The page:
Welcome to Perspectives, a blog of thoughts, commentary and observations ranging from autistic adolescents to intimate portraits of urban communities.


“First they came . . .”

For those who wonder what World War III might look like, I think we’re in it. To us who grew up in the early Cold War years, when air-raid drills involved ducking under wooden desks, World War III meant nuclear Armageddon, depicted in books like On the Beach, Nevil Shute’s bestseller about the world’s last survivors awaiting the radioactive cloud in south Australia, and Jonathan Schell's The Fate of the Earth, which describes the “second death” – that of the future of mankind. Now, as the veneer of civilization erodes in many parts of the world, world war looks less like a game of nuclear chicken between superpowers armed to the teeth, and more like the state of terror Thomas Hobbes described long ago, with “no account of time; no arts; no letters; no society; and which is worst of all, continual fear, and danger of violent death; and the life of man, solitary, poor, nasty, brutish, and short.”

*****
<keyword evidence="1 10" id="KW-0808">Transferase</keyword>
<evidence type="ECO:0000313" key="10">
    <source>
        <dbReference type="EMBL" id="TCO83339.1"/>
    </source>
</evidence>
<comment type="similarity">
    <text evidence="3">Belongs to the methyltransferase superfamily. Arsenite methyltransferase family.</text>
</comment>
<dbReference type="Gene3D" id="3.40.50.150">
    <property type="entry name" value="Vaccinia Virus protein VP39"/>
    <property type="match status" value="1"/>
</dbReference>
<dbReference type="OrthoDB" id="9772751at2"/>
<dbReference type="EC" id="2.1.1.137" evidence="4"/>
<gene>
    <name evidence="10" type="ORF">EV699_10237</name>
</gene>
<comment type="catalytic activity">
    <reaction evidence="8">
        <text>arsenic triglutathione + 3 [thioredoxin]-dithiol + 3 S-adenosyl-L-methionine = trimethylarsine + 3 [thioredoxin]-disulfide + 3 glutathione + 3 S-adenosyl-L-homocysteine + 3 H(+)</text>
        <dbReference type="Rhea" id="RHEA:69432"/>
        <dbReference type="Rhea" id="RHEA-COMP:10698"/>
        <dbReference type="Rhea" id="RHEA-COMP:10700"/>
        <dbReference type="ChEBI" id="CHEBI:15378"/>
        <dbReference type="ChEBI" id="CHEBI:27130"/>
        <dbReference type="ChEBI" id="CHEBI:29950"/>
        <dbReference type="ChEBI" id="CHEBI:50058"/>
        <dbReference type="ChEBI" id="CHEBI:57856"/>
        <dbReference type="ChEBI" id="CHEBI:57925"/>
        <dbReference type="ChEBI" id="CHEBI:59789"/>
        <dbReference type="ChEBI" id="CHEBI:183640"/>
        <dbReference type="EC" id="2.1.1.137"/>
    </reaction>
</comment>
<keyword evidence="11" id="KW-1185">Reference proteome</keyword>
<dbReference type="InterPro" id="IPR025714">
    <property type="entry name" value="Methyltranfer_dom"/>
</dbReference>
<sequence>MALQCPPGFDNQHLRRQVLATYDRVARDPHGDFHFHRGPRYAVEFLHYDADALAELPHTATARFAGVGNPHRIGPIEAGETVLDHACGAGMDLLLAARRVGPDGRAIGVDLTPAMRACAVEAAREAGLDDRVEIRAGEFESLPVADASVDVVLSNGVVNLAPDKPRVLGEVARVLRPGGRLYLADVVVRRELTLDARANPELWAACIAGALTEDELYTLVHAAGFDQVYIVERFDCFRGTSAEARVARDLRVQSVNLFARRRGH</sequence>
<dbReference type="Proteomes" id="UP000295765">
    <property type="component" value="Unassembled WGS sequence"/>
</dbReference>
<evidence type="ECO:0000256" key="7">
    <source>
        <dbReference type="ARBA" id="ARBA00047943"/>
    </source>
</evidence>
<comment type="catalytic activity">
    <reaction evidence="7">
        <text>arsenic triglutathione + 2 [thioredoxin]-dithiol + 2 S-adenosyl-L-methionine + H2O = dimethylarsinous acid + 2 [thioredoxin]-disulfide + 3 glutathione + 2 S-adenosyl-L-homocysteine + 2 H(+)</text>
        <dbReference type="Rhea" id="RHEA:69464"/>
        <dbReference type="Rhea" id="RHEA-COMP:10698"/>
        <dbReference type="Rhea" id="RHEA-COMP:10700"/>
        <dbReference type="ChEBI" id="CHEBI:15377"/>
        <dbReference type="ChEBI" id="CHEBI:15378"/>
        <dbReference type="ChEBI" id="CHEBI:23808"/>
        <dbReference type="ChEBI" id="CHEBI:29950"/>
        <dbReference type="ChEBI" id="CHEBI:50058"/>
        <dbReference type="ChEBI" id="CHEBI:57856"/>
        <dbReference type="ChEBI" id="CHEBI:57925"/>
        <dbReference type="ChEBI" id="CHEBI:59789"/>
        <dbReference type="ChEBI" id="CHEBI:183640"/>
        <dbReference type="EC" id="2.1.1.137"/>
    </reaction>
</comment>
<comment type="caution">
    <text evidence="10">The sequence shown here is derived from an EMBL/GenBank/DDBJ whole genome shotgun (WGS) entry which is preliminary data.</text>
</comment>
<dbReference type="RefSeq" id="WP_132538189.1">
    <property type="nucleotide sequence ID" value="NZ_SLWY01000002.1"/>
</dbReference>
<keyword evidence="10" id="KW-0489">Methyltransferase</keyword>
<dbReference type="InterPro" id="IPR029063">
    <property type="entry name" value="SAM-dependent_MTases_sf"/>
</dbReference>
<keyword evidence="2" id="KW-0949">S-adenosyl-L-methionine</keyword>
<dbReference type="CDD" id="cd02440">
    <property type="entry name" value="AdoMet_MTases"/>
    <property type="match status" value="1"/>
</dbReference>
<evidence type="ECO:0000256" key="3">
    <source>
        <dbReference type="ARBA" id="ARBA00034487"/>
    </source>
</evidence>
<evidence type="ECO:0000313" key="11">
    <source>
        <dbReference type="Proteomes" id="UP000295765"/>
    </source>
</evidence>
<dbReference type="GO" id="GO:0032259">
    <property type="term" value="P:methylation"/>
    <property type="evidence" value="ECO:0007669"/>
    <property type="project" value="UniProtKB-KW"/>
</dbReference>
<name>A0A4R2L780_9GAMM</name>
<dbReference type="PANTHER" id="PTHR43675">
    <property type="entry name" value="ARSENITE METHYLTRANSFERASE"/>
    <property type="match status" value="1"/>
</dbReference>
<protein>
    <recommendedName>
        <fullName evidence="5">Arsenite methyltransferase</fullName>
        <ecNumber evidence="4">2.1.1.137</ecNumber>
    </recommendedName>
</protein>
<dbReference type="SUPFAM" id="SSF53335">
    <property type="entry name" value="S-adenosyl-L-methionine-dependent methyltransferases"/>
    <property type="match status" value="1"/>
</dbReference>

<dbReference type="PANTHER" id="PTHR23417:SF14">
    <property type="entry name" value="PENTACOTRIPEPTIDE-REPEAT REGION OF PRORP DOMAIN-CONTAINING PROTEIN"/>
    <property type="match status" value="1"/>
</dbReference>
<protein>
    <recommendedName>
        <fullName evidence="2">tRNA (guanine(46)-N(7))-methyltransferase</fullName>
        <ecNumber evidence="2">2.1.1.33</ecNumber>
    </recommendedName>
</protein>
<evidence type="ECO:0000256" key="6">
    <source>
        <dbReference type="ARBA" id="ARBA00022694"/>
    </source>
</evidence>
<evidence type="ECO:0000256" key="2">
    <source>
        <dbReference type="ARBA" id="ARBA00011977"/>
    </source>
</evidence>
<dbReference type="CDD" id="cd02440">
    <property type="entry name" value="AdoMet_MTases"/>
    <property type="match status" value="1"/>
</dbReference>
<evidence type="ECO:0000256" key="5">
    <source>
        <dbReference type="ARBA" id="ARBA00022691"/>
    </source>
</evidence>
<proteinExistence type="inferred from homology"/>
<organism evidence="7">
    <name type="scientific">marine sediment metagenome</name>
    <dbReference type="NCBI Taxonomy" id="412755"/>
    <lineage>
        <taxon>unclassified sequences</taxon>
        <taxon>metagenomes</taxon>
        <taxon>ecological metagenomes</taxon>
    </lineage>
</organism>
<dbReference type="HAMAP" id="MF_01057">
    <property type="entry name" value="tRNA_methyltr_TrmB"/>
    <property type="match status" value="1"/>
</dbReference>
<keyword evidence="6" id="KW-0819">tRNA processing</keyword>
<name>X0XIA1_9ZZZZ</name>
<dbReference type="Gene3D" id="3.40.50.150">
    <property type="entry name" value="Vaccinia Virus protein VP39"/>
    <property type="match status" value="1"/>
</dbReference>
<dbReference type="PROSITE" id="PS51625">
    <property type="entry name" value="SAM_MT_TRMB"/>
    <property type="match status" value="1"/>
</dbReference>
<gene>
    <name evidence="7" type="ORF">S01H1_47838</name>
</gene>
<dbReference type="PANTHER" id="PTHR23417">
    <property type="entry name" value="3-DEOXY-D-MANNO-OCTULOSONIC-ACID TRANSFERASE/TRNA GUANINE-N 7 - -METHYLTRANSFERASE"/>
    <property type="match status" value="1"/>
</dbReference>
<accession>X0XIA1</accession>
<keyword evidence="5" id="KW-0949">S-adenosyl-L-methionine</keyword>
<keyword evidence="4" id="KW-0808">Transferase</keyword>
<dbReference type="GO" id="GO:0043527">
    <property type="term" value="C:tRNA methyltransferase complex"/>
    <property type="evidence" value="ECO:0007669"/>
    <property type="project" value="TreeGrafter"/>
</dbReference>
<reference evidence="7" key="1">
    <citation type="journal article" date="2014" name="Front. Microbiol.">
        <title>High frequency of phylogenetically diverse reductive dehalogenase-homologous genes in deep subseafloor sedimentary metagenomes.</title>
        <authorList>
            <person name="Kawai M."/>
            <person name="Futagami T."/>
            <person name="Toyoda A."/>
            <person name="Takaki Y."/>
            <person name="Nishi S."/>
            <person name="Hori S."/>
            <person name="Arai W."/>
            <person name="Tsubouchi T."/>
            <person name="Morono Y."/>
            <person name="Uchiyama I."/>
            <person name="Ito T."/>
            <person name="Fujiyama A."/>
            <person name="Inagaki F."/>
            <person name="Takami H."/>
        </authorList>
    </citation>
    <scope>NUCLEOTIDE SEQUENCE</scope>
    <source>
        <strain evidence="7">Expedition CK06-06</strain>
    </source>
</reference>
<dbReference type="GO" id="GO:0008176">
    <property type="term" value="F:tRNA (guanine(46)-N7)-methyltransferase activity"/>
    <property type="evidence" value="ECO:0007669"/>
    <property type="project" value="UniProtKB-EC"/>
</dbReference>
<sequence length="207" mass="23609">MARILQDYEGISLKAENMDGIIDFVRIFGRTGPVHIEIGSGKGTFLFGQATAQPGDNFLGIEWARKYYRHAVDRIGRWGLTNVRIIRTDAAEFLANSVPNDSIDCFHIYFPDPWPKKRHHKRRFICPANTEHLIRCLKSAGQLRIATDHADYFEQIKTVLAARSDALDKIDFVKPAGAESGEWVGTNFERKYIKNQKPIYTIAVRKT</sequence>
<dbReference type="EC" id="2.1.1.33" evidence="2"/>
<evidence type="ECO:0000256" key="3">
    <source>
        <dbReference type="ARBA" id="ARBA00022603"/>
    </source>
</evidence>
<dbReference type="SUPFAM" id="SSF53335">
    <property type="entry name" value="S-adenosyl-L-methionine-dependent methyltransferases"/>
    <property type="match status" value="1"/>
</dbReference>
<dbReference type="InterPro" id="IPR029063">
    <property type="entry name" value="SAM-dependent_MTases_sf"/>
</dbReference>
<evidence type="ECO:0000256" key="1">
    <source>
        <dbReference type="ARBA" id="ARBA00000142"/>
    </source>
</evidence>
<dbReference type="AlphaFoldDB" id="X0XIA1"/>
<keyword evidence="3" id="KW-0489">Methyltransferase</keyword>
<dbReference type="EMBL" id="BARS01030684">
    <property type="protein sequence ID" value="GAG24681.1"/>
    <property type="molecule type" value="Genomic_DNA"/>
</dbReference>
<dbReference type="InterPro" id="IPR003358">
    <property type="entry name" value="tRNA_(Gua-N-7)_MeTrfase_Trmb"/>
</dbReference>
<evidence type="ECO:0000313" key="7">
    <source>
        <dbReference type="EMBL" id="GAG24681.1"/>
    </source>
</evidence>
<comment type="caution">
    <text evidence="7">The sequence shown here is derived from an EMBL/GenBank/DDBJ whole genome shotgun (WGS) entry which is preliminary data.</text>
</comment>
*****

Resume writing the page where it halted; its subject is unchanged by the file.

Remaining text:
It’s a world in which violence seems arbitrary and unpitying – calculated to break any sense of common humanity. It comes in the personalized form of a videoed beheading, the random slaughter of a suicide bomb, the sudden swoop of a drone. Its aim is to scare us to the sidelines of relative safety, to watch in horror as the unlucky suffer, and then go about our business, having forgotten the words of Martin Niemöller, “Then they came for me – and there was no one left to speak for me.”

Kim Phones Rodman, Changes Country’s Name

The Hubris of Humans